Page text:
I still have my evenings of visiting insomnia, along with bitterness and heartache on behalf of my children. I spent months with the girls in my bed, surrounded by his childhood toys and even his clothing that I had held onto; books on explaining suicide to kids and social security paperwork along with a death certificate stacked on my nightstand as a constant reminder, a psychic sucker punch that would greet me every morning. The memories I was so painfully flooded with those first weeks morphed into a pre-sleep collage that my mind set up. A repeating reel of images haunted me every night and consisted of both the best times of my life and the details of his sudden relapse and suicide.

My daughters were eventually ushered back to their own beds and the books and papers have been filed away, replaced by a small box of his ashes and pictures on our hallway altar. Chauffeuring to soccer practice and play dates transformed to shuttling to after school therapy appointments and planning weekend trips to grief camp. I worry about how his suicide, which happened immediately before he had planned to visit and take them camping, will influence their lives and their relationships. I worry about the extra burden I have been weighed down with as their mother and I worry that I will never be able to make it all OK for them. This is one injury that a kiss and a band aid can’t repair.

My mind has slowed down to a more tolerable place over the last several months and I am sleeping more, threw out the cigarettes and began putting food into my belly again. I am no longer holding it together in a false tower of emotional stability during daylight hours and then sneaking into the laundry room at night to crumble and sob in a heap on the floor. Thanks to hospice counselors, I don’t have to do this all alone and my lovely girls have someone other then their exhausted, mess of a mother to talk to. I can focus on the "bright" side of things like the unwavering friendships I have been blessed with, my plans for more traveling and this unknown future my girls and I have ahead of us. I am no longer desperately trying to understand the reasons behind his death. I no longer torture myself with futuristic visions of my daughters in dysfunctional relationships or addicted to drugs. And though I refuse to let his loss define or shape us as a family, it has changed us forever. We’re taking as much time as we need- one foot after the other- and will surely come out on the other side stronger and more powerful than ever before. Much like the Miwok legend of the fox and coyote, we’re creating a new world for ourselves and nothing can stand in our way.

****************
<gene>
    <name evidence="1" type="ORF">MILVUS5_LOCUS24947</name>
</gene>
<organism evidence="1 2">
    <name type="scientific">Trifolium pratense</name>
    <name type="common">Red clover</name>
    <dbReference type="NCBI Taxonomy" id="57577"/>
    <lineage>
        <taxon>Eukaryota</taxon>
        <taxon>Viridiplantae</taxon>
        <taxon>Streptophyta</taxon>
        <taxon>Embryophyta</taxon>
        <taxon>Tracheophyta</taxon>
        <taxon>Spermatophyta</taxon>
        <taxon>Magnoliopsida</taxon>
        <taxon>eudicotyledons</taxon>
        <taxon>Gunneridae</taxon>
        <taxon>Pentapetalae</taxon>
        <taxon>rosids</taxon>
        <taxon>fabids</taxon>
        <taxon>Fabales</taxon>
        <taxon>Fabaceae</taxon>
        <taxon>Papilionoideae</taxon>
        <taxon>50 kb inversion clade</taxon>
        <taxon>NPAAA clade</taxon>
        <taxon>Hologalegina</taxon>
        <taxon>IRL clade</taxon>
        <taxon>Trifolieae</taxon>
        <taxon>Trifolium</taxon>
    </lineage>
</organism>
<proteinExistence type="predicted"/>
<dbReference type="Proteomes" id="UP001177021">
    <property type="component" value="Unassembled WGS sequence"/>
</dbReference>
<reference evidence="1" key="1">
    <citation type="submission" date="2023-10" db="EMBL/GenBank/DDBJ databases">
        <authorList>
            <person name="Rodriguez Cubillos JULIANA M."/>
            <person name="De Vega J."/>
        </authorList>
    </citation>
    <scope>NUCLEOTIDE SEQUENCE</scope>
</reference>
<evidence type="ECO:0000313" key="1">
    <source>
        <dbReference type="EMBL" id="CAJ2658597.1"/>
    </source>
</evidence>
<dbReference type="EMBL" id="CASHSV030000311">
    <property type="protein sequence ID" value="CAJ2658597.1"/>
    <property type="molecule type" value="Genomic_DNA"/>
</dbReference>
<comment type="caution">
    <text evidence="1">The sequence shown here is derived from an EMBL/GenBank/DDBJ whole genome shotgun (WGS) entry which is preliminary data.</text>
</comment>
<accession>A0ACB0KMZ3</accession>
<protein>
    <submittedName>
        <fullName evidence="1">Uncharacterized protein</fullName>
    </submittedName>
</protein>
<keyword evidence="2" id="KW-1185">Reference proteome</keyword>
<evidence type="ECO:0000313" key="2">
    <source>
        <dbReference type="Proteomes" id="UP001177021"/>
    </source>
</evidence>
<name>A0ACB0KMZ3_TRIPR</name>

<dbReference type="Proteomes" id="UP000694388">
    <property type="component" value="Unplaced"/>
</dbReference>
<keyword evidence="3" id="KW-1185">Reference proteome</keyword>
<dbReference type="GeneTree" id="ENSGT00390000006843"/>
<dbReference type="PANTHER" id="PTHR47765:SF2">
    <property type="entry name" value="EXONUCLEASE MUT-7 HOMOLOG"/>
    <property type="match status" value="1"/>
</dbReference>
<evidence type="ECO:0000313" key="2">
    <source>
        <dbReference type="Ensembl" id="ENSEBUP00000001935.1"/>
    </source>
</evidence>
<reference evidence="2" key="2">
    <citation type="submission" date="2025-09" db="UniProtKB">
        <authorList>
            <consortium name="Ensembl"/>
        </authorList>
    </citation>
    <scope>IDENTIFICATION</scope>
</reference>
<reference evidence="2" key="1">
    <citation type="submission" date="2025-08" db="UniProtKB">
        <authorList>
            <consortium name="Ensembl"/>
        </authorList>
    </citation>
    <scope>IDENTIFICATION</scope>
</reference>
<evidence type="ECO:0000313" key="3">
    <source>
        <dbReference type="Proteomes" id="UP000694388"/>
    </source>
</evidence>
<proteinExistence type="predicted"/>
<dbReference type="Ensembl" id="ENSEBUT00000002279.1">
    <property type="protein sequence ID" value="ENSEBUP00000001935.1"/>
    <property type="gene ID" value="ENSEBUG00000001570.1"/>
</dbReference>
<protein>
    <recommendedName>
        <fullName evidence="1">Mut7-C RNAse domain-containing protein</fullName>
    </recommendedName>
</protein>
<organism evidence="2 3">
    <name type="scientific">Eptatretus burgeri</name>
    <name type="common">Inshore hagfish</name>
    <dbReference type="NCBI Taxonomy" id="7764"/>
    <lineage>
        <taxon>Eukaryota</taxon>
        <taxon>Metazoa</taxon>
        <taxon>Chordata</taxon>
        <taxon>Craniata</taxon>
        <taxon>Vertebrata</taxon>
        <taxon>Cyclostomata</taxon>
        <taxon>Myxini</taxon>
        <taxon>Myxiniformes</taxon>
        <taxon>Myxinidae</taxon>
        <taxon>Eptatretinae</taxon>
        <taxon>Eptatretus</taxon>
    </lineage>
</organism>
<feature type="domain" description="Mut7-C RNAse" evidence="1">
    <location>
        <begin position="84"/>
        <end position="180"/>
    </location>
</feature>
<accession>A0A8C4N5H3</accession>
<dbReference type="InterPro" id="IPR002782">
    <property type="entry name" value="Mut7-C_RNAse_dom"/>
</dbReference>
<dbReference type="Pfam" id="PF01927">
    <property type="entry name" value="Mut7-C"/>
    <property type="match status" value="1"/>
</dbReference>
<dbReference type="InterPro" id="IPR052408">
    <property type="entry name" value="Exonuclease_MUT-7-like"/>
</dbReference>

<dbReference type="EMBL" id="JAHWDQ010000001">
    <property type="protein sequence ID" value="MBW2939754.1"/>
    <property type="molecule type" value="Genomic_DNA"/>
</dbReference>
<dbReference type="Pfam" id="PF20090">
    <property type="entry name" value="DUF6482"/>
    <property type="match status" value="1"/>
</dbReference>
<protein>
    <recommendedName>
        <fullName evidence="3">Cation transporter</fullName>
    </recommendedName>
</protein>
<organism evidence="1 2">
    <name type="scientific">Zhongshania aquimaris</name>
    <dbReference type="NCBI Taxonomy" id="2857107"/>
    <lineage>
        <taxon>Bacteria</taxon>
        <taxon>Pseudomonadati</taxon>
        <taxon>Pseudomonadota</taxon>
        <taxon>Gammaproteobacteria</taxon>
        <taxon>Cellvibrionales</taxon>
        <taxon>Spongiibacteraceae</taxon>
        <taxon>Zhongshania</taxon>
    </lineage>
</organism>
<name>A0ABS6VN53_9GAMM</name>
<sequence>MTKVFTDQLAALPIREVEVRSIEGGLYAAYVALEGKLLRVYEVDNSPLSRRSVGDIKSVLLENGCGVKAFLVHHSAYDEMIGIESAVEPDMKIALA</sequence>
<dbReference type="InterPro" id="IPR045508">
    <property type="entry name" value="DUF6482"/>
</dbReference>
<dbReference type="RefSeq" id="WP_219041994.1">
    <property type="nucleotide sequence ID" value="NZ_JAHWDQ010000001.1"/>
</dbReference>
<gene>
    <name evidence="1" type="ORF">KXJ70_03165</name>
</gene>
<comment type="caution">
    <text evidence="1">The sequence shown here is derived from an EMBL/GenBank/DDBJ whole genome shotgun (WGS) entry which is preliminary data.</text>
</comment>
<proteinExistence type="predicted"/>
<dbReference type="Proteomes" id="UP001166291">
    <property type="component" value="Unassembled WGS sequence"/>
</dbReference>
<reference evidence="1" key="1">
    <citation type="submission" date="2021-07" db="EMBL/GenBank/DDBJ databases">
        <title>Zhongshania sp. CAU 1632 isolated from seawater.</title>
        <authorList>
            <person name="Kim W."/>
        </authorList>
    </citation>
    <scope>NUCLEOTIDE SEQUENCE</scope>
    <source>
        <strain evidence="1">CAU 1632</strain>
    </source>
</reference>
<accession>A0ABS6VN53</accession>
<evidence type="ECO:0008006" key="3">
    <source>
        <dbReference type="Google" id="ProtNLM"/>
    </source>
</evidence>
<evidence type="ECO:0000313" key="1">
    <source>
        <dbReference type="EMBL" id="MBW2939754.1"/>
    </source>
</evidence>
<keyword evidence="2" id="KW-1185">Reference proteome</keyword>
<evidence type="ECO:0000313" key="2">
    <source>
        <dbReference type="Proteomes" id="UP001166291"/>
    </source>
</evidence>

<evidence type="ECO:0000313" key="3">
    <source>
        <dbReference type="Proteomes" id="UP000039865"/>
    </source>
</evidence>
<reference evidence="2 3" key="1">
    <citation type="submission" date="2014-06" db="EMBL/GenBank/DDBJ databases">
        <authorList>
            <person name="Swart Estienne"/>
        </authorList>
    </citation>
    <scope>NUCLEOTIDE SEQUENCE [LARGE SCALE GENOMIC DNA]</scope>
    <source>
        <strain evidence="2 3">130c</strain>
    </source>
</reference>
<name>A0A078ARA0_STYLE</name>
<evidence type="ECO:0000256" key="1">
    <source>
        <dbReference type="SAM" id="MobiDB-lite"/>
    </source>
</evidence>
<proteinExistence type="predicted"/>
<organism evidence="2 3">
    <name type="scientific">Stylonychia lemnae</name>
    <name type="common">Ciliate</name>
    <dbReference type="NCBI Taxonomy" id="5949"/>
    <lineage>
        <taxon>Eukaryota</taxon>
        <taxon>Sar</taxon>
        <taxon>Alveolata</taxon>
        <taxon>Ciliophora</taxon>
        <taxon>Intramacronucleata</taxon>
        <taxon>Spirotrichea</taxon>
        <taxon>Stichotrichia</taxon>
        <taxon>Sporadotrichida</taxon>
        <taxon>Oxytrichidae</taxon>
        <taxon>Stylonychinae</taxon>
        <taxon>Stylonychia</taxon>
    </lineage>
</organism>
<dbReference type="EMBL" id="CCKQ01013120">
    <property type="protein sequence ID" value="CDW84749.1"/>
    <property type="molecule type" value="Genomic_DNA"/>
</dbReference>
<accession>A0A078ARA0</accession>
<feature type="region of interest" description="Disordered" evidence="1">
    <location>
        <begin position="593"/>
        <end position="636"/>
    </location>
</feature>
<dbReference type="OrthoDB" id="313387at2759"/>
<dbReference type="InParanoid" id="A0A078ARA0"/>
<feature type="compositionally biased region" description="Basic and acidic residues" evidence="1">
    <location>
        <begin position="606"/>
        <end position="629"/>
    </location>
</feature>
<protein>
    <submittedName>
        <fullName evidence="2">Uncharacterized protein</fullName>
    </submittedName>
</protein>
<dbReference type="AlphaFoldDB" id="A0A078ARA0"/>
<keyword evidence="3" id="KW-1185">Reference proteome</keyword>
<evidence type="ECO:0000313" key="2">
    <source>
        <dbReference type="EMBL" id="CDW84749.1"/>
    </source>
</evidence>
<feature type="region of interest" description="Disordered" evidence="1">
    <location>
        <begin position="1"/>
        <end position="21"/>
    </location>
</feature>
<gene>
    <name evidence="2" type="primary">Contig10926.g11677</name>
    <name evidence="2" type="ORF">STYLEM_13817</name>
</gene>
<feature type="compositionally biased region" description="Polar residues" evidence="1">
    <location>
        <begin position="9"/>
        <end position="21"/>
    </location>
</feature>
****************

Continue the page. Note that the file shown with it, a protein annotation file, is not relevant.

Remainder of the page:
Crazy accidental double exposure photos of Dave and Ava by Sara Sanger 2001 and Jessamyn Harris 2009.
Mourning photo of girls and I at Dave's memorial in the Phoenix Theater by Jessamyn Harris 2008

Thursday, January 28, 2010

A Letter to Howard Zinn

RIP Howard Zinn 1922-2010

Dearest Howard,

The world is mourning your loss today and attempting to comprehend the vastness of the empty space you leave behind. I can't stop thinking of the ways in which your wisdom and dedication to sharing the truth of America's history has forever changed me and carved me into the person I am today. I want to thank you.

It was in the early 1990's, while eagerly attending my first junior college courses that I was introduced to People's History. The instructor of the history class I was enrolled in informed us that your book was required reading, that it would shed lights upon the often forgotten and untold stories of those in our country who were not the winners; those who were not the heroes of the various battles we, as a nation, have faced. Your book shined a light on my own personal history as well and for that, I am forever grateful.

You may have heard this hundreds, maybe even thousands of times through your 87 years on our planet, but your teachings were the catalyst that shot me directly into my life as an activist. I devoured your book. And devoured it again when it was revised in its newest editions. And I cried. I cried in mourning of the people who stood so bravely before my time, only to be shot down- oftentimes quite literally- for working for a better world. I cried for the forgotten immigrant families from around the world and I was determined to somehow, in my measly little way, make sure their struggles were not in vain. A series of lights also ignited on a personal level when I realized that the uncontrollable angst and self-loathing in me weren't merely the norm for the youth of the day, but rather a result of the social constructs that were erected in order to keep poor women like me in our place. I no longer felt isolated or "crazy" for having the questions and feelings that came up in discussions about race and class and gender. And most importantly, through the knowledge I gleaned from your book, I found a community of others who were feeling the same.